Erosion may be an issue. For instance a sand and water slurry or any process that is “gritty” may eat away at the valve and pipe components. Rubber lined or Teflon Lined valves and piping may solve your erosion issues.

Certain chemicals can also cause corrosion and damage to the valve if the materials are not compatible. For instance, chlorine could require a valve made of an exotic alloy like Monel or Hastelloy depending on how high the water to chlorine ratio is in your media. If the valve will encounter a material like hydrogen peroxide you will want to passivate the valve to avoid stress cracks. By passivating the metal, you improve the tensile strength of the material by filling in imperfections which could allow hydrogen peroxide to seep into the metal.

Submersion / Buried Service

Finally, you need to know if your valve can / will be submerged under water or buried in the ground. If so, you will want to make sure you use the proper actuator or add a stem extension to ensure the actuator will stay above the water line / ground level. If your valve is going to be buried underground you will need to decide if it’s ok to bury the actuator with the valve or if you need to have regular access to it. If you bury the actuator, will you need a special permit for a person to go into the pit to work on the actuator as needed? If underwater, will it be temporary or continuously submerged?


As you can see there are a number of considerations to take into account when choosing the right valve for your application. Don’t forget that if your application conditions change after your valve is installed, you may need to change your valve type as the new conditions may not work with the valve you have in place. At Cross Process Solutions, we have a team of experienced valve experts who are available to help you analyze and review your process conditions in order to find a suitable valve.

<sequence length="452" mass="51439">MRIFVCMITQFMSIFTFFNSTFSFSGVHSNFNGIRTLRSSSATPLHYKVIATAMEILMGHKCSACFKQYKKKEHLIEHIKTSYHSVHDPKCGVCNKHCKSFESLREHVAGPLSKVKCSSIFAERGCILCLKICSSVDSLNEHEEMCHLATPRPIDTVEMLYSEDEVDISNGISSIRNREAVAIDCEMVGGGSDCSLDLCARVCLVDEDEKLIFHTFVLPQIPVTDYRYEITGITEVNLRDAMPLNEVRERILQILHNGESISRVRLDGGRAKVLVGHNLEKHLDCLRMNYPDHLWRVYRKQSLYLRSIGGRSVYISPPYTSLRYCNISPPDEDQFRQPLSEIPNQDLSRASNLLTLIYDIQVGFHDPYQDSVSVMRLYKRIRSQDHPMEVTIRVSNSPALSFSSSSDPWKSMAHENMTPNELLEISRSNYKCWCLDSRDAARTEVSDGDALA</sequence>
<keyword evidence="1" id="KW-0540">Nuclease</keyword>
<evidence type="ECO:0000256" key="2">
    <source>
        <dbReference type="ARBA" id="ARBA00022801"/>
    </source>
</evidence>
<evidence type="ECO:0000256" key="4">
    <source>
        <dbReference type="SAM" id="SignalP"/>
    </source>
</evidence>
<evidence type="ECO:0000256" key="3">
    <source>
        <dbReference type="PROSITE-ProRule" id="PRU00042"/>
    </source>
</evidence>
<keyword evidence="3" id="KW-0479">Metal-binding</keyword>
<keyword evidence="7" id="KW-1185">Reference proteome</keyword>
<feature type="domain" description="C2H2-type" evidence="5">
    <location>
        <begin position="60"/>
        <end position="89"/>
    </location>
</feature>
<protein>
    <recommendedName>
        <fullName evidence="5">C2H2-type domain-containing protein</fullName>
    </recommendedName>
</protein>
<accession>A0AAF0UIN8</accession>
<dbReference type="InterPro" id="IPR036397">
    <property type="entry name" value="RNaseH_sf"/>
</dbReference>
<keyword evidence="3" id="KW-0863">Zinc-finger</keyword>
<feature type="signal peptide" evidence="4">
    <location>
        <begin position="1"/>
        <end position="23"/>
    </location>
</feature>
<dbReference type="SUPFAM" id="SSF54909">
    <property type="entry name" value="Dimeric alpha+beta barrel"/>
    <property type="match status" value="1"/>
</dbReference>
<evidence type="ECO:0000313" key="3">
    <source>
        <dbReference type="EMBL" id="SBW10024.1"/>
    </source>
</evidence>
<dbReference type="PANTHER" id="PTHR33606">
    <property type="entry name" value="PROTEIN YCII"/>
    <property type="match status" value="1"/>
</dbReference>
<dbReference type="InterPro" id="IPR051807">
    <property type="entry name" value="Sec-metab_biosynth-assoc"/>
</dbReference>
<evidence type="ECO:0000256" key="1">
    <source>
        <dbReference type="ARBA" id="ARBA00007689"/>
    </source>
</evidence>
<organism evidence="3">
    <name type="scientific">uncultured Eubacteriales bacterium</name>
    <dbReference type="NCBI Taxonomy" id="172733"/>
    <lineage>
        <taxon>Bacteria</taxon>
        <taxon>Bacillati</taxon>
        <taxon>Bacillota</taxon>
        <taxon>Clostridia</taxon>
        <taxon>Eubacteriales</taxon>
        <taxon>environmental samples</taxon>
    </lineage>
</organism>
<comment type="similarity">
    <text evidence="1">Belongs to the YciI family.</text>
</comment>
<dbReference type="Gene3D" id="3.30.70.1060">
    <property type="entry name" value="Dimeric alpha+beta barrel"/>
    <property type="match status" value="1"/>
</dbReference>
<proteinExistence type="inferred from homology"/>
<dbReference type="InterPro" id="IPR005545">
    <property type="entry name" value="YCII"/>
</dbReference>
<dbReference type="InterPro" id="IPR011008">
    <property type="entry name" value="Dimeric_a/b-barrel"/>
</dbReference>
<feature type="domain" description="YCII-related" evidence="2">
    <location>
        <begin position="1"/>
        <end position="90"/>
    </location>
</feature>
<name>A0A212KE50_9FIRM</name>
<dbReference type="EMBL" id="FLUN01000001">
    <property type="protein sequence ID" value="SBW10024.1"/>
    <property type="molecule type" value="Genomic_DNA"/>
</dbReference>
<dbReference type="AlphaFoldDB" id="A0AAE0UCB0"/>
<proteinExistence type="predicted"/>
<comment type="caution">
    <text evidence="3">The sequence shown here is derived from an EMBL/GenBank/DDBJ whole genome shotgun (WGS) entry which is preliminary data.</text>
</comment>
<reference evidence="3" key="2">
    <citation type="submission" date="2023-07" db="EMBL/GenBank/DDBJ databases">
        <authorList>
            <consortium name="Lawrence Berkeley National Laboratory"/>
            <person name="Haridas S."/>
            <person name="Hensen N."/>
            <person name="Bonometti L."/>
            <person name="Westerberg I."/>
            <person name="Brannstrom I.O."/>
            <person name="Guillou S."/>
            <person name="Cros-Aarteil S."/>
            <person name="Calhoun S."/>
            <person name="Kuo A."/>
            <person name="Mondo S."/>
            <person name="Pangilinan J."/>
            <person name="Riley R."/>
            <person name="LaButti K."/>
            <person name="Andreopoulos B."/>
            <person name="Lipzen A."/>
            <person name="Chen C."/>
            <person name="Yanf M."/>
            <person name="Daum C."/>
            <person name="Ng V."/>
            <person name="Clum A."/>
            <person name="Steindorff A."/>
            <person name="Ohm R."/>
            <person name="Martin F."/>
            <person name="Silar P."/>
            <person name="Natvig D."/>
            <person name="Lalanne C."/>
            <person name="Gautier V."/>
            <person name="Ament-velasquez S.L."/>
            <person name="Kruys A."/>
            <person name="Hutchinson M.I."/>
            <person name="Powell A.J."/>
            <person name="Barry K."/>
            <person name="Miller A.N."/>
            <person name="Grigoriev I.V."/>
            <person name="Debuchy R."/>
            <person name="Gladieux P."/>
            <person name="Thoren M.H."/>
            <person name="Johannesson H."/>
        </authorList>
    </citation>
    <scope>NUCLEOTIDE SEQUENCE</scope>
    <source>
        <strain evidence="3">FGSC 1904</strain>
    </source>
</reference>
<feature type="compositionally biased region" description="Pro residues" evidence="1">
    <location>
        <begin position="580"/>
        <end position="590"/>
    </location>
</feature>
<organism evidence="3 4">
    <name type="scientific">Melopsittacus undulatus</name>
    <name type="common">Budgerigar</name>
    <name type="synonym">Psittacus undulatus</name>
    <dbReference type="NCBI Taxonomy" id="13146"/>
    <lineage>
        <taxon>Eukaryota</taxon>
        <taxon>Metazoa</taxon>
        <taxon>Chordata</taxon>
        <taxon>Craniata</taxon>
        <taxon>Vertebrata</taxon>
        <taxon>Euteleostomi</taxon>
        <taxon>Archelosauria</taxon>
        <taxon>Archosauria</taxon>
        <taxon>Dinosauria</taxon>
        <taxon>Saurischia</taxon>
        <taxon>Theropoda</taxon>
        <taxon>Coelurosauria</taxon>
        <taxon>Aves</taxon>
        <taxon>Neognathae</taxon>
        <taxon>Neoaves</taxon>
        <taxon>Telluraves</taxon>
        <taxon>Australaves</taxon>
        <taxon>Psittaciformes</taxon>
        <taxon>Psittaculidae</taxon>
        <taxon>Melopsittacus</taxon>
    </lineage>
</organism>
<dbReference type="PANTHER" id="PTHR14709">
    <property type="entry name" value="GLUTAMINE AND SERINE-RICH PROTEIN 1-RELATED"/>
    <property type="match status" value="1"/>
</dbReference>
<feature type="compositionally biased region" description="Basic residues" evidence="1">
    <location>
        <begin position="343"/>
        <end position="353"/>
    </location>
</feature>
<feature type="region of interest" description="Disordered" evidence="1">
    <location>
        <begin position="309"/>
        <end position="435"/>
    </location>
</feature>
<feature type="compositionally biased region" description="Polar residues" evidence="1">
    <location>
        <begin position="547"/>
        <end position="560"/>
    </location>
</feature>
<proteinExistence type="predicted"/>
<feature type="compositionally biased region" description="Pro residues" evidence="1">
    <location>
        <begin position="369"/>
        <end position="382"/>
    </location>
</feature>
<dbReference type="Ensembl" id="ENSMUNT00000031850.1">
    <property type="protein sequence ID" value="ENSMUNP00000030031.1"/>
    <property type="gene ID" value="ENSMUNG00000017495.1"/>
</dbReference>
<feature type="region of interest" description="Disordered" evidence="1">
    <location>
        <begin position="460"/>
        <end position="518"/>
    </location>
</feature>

Our team can also help with start up and installation to make sure that you have proper gasketing and fastener links so your valve works as intended. In addition, we offer special cleaning services that ensure your valve is oil and grease free for applications such as oxygen service.

Having the right valve in place can reduce your risk of downtime. Contact us today to talk about your specific needs and find the perfect valve for your application so you can avoid replacing equipment more often than necessary.

See how our process solutions team can help improve quality, increase efficiency, and reduce risk.

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In the meantime, enjoy these fun facts…

Did you know... the precision measurement group at Cross was founded in 1939 by our current CEO's grandfather, Jim King. That's a whole lot of calibration!
Did you know... A fingerprint weighs about 50 micrograms. We know, we weighed it! The residue left from a finger can actually make a difference in weight results which is why we wear gloves when we calibrate weights. For reference, a sheet to paper is about 4.5 grams, that’s 4.5 million micrograms.
Did you know… Cross Company is an ESOP (Employee Stock Ownership Plan). Our ESOP started in 1979 and as of 2006, we are a 100% employee owned! Learn more about our ESOP and how that benefits both team members and our customers.
Did you know… Cross Company has grown significantly since our start in 1954. Over the years we've acquired 26 companies! Today, our five groups have expertise in everything from industrial automation to precision measurement, and industry knowledge going all the way back to 1939.